Foursquare House Architecture
DC Metro Area
insights on residential architec-
ture have been published in
House Beautiful, the New York Times, Southern Living, the Washingtonian, Washington
Post, Colonial Homes and Other periodicals. Ask the Architect appears frequently in the Times Mirror news group, and has been featured in titles published by Media General, Network Communications and others.
An Architect’s Perspective
“I bought an old house that I love in Northwest Washington, DC. It was built in 1911 and I think it might be called a Colonial. It’s a boxy two story house with a sloped-hip roof, dormers, and a front porch across the front. I have attached a photo. What can you tell me about the architectural style of my house? ”
Congratulations. You bought a great house. Sometimes called the “Classic Box,” the Foursquare style home represents a subtype of the Colonial Revival homes built prior to 1915.
Hip roofs, broad overhangs, and roof dormers are typical of the style. Your large asymmetrical front porch is less commonly found among Foursquare homes. The classical Tuscan porch columns are nice upscale features. The interiors typically have generous proportions with handsome entry stair halls. I am impressed that your Foursquare has retained the original narrow width clapboard on the first floor and the cedar shingle siding on the second floor. Other Foursquares in the metro area were constructed with pebble-dash stucco; several examples are shown below. I have also seen versions with pebble-dash stucco at the first floor and shingle siding above. The livability and spaciousness of Foursquare houses are indicators of why so many of them have been loved and cared for over the years.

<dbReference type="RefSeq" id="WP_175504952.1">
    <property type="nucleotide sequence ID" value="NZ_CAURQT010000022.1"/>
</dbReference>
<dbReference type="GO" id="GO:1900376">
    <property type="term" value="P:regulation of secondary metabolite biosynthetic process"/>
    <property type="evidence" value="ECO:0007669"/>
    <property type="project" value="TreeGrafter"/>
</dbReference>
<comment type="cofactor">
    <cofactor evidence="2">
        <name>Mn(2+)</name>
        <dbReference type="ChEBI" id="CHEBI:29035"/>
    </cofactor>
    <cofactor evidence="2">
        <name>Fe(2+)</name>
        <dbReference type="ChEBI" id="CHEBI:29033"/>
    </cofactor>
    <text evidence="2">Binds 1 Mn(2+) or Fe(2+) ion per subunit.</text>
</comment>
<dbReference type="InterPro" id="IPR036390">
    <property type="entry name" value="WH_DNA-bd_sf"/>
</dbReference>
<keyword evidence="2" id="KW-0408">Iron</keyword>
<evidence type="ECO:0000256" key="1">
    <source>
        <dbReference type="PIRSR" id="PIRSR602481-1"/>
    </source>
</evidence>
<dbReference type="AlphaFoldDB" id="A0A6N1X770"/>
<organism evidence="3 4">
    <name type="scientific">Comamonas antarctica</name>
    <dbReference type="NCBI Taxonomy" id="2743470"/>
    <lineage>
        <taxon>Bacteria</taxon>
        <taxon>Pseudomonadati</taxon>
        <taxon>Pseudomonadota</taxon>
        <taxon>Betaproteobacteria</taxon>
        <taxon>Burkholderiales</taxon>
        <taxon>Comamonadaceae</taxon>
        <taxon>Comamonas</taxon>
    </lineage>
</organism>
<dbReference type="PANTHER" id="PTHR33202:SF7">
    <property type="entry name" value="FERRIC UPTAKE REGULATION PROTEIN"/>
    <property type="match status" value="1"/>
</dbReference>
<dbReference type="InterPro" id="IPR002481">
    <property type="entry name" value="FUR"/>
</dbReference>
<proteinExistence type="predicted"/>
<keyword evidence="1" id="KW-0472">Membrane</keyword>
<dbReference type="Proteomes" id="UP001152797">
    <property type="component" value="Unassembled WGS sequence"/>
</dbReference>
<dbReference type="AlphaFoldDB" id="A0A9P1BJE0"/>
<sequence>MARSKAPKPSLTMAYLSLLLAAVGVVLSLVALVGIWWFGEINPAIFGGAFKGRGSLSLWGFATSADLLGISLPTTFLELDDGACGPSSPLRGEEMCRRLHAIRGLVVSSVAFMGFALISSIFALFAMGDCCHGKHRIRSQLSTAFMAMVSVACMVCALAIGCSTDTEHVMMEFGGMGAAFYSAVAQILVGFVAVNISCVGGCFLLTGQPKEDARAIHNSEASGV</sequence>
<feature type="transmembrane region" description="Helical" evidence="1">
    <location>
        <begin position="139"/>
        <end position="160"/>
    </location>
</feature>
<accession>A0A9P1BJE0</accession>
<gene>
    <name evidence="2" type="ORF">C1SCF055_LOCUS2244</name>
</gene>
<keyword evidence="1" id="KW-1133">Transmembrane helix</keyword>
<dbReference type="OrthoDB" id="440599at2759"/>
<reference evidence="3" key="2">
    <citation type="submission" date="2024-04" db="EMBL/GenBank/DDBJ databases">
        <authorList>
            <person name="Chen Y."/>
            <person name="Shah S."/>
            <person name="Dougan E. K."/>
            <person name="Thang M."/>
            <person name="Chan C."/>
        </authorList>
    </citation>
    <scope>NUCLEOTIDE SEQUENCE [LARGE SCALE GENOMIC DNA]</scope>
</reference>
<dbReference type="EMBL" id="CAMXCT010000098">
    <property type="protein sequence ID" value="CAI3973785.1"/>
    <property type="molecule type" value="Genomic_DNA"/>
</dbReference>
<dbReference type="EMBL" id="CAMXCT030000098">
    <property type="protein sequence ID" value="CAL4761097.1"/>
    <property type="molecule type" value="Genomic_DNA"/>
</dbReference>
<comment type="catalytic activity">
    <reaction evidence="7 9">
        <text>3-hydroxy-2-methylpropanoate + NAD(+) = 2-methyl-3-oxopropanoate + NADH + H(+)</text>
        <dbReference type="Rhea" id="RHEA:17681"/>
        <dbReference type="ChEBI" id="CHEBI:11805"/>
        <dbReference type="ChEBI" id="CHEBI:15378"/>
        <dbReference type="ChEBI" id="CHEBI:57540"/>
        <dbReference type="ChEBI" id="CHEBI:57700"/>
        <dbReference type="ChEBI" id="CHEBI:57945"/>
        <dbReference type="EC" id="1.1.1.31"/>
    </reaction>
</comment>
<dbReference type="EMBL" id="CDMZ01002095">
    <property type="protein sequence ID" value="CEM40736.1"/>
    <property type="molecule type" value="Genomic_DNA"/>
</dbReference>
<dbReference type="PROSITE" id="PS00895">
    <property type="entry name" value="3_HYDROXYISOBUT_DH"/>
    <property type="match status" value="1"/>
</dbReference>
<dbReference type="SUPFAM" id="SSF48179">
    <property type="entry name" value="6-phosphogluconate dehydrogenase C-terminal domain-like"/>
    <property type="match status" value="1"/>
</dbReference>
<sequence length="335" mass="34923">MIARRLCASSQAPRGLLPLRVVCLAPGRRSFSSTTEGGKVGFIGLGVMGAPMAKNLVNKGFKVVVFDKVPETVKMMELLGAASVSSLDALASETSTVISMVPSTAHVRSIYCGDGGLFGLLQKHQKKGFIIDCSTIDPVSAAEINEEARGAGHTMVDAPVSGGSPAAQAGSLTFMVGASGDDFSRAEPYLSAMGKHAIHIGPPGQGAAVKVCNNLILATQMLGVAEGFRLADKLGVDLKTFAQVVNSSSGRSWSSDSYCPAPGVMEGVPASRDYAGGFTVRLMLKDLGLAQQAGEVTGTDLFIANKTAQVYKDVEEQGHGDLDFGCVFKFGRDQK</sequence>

Here is a Classic Box, American Four Square circa 1911. This house illustrates narrow clapboard siding on the first floor and cedar shingle siding on the second floor. Single double-hung windows were utilized in this early model. A hip roof with dormer is characteristic of the style. An asymmetrical porch with Tuscan columns leads to a large side yard (Washington, DC).
This Foursquare home has a side entrance, asymmetrical porch, and windows grouped in pairs. The dormer in the front appears to be original while the side dormers seem like additions. Pebble-dash stucco is used throughout (Chevy Chase, MD).
This Foursquare house features a centered front door with side lights. Typical of the architecture are the hip roof with broad overhangs and paired double-hung windows. The pebble-dash stucco looks to be original, but the asymmetrical porch with pediment may have been remodeled. (Chevy Chase, MD).
Bruce Wentworth, AIA, is a practicing architect whose insights on residential architecture have been published in House Beautiful, Southern Living, Washingtonian, Colonial Homes, and other periodicals.